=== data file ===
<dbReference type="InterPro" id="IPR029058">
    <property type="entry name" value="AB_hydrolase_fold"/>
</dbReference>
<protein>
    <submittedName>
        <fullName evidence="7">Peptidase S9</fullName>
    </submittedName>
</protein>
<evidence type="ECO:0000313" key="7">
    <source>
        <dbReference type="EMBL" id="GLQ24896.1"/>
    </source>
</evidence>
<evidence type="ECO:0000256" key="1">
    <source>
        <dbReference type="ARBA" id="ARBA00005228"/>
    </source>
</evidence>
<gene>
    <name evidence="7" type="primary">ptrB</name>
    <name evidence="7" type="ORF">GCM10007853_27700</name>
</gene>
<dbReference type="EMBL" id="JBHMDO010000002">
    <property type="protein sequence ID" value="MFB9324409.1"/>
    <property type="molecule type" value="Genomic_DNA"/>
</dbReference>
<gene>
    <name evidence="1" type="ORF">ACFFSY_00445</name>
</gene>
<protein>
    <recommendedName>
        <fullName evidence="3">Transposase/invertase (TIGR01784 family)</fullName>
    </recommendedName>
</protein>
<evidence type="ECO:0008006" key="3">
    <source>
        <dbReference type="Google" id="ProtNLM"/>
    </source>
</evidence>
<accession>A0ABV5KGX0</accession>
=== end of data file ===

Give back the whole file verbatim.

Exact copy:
<dbReference type="InterPro" id="IPR029058">
    <property type="entry name" value="AB_hydrolase_fold"/>
</dbReference>
<protein>
    <submittedName>
        <fullName evidence="7">Peptidase S9</fullName>
    </submittedName>
</protein>
<evidence type="ECO:0000313" key="7">
    <source>
        <dbReference type="EMBL" id="GLQ24896.1"/>
    </source>
</evidence>
<evidence type="ECO:0000256" key="1">
    <source>
        <dbReference type="ARBA" id="ARBA00005228"/>
    </source>
</evidence>
<gene>
    <name evidence="7" type="primary">ptrB</name>
    <name evidence="7" type="ORF">GCM10007853_27700</name>
</gene>
<dbReference type="EMBL" id="JBHMDO010000002">
    <property type="protein sequence ID" value="MFB9324409.1"/>
    <property type="molecule type" value="Genomic_DNA"/>
</dbReference>
<gene>
    <name evidence="1" type="ORF">ACFFSY_00445</name>
</gene>
<protein>
    <recommendedName>
        <fullName evidence="3">Transposase/invertase (TIGR01784 family)</fullName>
    </recommendedName>
</protein>
<evidence type="ECO:0008006" key="3">
    <source>
        <dbReference type="Google" id="ProtNLM"/>
    </source>
</evidence>
<accession>A0ABV5KGX0</accession>